The third stop on the 2013/2014 World Series of Poker Circuit schedule wrapped up its $1,675 Main Event on Monday night at the Horseshoe Cincinnati, a venue it was visiting for the very first time. The tournament attracted 740 runners, and after three long days of play local pro Brad Albrinck emerged victorious to capture the top prize and secure a spot on the season-ending National Championship.
In addition, Sam Panzica qualified for the National Championship for the second year in a row after winning two rings in Cincinnati and capturing the Casino Championship title.
According to the WSOP live blog, 15 players began Day 3, which meant six needed to fall before the final table was set. Those men included Jian Zhang (15th - $13,709), Ryan Tepen (14th - $13,709), Matthew Nicholson (13th - $13,709), Dae Kim (12th - $16,850), Chris Lillie (11th - $16,850), and Chaz Deshayes (10th - $20,968).
Final table action began in Level 27 (12,000/24,000/4,000), but it took nearly three hours for the first finalist to fall. That happened in Level 28 (15,000/30,000/5,000) when Greg Kolo opened for 75,000 from middle position and Albrinck three-bet to 190,000. Kevin McColgan then four-bet to 430,000 from the big blind, Kolo folded, and Albrinck moved all in. McColgan tanked for a solid minute before calling off for 1.1 million.
It was a bad spot for McColgan, and according to the PokerNews Odds Calculator, he had 33.69% chance of winning the hand while Albrinck was a 65.48% favorite. The flop gave McColgan a gutshot straight draw, but his chances of survival still dropped to 27.47%. The turn knocked it down even further to 15.91%, meaning he needed either a jack or an ace on the river to stay alive. The dealer burned one last time and put out the , which was the last card McColgan would see before exiting the tournament in ninth place for $20,968.
After the eliminations of Rory Monahan and Ray Attiyah in eighth ($26,407) and seventh ($33,666) place, respectively, WSOP bracelet winner Aaron Steury hit the rail.
Steury's elimination happened in Level 30 (25,000/50,000/5,000) when he shoved in his last 390,000 from the small blind holding the and Albrinck called from the big with the . The board ran out and that was all she wrote for Steury, who took $43,457 back home to North Dakota for his sixth-place finish.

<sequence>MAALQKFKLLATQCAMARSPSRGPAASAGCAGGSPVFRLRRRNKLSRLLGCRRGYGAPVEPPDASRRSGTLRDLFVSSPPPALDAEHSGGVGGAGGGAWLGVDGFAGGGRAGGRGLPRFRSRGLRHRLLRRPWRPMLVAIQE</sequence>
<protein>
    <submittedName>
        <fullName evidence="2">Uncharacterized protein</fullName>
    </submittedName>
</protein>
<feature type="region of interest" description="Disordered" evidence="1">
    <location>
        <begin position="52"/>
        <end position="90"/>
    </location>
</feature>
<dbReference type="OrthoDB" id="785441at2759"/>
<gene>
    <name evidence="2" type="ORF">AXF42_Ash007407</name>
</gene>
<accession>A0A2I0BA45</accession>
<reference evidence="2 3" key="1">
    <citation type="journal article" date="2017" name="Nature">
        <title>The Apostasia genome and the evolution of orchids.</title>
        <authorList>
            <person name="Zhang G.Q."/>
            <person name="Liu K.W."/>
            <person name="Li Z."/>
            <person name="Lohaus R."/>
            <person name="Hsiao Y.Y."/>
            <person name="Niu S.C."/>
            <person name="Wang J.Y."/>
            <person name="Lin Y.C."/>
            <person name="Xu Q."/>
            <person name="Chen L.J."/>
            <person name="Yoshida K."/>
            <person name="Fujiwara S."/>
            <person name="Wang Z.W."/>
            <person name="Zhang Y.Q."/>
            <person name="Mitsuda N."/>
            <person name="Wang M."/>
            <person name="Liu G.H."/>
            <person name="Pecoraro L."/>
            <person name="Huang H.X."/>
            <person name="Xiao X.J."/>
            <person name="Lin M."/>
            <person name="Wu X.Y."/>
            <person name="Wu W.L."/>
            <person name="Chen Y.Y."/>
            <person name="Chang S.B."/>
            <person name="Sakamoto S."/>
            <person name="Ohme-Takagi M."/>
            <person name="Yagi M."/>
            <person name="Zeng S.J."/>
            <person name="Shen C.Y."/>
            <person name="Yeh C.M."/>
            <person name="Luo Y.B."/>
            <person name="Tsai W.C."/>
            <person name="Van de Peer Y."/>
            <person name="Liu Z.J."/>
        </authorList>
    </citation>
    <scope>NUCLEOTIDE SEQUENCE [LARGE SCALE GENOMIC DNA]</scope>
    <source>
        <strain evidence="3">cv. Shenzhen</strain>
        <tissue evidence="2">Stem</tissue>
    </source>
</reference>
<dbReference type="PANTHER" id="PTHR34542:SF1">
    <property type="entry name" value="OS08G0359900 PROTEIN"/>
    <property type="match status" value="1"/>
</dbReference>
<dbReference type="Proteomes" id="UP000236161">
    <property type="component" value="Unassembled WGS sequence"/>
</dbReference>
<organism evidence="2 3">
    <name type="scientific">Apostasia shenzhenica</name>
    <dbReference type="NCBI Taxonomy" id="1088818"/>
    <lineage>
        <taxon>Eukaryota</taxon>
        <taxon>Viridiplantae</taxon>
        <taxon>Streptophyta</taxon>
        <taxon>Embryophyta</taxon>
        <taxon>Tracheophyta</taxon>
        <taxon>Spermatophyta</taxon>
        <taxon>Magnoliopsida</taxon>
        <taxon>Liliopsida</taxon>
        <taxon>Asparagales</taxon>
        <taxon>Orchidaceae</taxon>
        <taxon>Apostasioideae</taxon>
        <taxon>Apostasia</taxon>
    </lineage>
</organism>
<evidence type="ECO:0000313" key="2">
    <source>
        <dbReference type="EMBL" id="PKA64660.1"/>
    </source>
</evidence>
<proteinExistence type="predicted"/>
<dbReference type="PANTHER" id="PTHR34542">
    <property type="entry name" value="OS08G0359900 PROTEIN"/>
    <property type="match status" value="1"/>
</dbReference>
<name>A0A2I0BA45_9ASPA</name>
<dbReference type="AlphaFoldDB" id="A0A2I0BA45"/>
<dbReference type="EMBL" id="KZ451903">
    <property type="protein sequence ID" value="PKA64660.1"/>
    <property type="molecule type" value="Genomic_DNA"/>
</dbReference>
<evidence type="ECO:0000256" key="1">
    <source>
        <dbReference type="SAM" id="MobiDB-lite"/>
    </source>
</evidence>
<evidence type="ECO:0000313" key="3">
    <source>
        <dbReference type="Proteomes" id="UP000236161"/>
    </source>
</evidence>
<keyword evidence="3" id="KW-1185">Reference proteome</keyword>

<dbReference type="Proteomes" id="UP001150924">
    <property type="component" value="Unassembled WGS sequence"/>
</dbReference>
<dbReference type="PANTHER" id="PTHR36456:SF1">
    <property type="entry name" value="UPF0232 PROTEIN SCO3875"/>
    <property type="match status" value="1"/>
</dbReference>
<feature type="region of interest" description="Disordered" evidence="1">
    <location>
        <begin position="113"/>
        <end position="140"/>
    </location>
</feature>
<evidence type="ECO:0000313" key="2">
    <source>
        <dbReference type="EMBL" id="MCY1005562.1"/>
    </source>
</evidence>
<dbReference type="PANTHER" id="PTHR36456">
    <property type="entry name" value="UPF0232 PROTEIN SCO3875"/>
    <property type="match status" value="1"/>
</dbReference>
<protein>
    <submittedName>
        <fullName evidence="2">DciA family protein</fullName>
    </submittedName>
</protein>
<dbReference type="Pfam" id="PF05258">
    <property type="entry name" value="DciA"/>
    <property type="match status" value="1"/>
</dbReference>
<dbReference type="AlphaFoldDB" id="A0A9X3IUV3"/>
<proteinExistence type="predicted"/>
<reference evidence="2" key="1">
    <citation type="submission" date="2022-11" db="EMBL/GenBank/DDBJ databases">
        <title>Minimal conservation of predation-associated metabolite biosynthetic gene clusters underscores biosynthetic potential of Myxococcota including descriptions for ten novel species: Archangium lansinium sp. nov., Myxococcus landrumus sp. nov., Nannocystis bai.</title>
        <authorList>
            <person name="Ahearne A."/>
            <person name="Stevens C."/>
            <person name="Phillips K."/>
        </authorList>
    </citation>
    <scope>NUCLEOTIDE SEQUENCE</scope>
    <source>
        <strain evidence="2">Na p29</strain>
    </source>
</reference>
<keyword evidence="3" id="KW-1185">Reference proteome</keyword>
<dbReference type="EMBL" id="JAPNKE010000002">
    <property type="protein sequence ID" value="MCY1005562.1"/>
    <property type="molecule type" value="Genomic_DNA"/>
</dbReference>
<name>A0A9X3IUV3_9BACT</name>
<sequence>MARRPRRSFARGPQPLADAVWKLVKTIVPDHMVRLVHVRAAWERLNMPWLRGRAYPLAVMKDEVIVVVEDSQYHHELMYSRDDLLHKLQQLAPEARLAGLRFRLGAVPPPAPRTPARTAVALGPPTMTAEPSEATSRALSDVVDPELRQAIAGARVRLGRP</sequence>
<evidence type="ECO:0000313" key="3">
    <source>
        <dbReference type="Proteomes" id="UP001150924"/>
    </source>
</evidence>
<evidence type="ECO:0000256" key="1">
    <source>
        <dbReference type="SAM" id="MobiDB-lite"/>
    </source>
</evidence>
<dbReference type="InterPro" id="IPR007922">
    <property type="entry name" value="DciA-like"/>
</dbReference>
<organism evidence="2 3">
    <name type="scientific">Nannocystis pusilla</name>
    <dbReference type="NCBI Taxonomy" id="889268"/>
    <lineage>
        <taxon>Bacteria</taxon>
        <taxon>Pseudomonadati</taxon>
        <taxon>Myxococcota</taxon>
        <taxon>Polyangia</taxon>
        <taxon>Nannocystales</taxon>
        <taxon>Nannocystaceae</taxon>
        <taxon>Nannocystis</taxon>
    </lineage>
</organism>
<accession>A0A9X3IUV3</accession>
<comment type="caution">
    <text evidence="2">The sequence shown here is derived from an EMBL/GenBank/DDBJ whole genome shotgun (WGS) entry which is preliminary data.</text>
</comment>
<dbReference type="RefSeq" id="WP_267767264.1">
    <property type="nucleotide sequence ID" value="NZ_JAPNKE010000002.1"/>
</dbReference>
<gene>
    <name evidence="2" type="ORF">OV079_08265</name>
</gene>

6th....thx for all the support as always. I did about as well as I could with the cards I was dealt today, Sometimes that's the way it goes.Follow @NDGrinder
After Josh Williams’ failed to hold against Kolo’s and he was bounced in fifth place for $56,799, Level 31 (30,000/60,000/10,000) rolled around and Viet Vo joined him on the rail. It happened when Vo opened for 125,000 from under the gun and Albrinck, who by this time had pulled out to a healthy chip lead, three-bet to 325,000 from the big blind. Vo thought for a minute or so before moving all in for 1.1 million and Albrinck snap-called.
Albrinck had once again woken up with a big pocket pair against an opponent’s big slick, and just like before he held after the board ran out . Vo took his leave in fourth place for $75,203, which also meant the remaining three players were each guaranteed a six-figure score.
Kolo was the next to go in third place for $100,899 after he ran his into the of David Kash, which left Albrinck (8.36 million) and Kash (5.44 million) to battle it out in heads-up play. The match began in Level 32 (40,000/80,000/5,000), and while the stacks were deep enough to warrant an extended affair, the contest actually finished rather quickly.
In the final hand, Kash opened for 300,000 on the button only to have Albrinck three-bet to 800,000. Not to be outdone, Kash four-bet to 2.1 million and then called off for about 6.1 million total after Albrinck moved all in.
Albrinck had defeated big slick numerous times to get as far as he did, and it seemed fitting that he’d use it to capture the title, which he did after the board ran out . Kash took home $136,863 for his runner-up finish, while Albrinck took down the $221,994 first-place prize, nearly three times his previous best score.
“It feels amazing,” Albrinck told the WSOP after the win. “So many times you can get deep in these things and to actually win something and get this kind of prize is an unbelievable feeling.”
The next stop on the 2013/2014 WSOP Circuit schedule will be at Horseshoe Southern Indiana from October 3-14, 2013.
Photo courtesy of WSOP.com.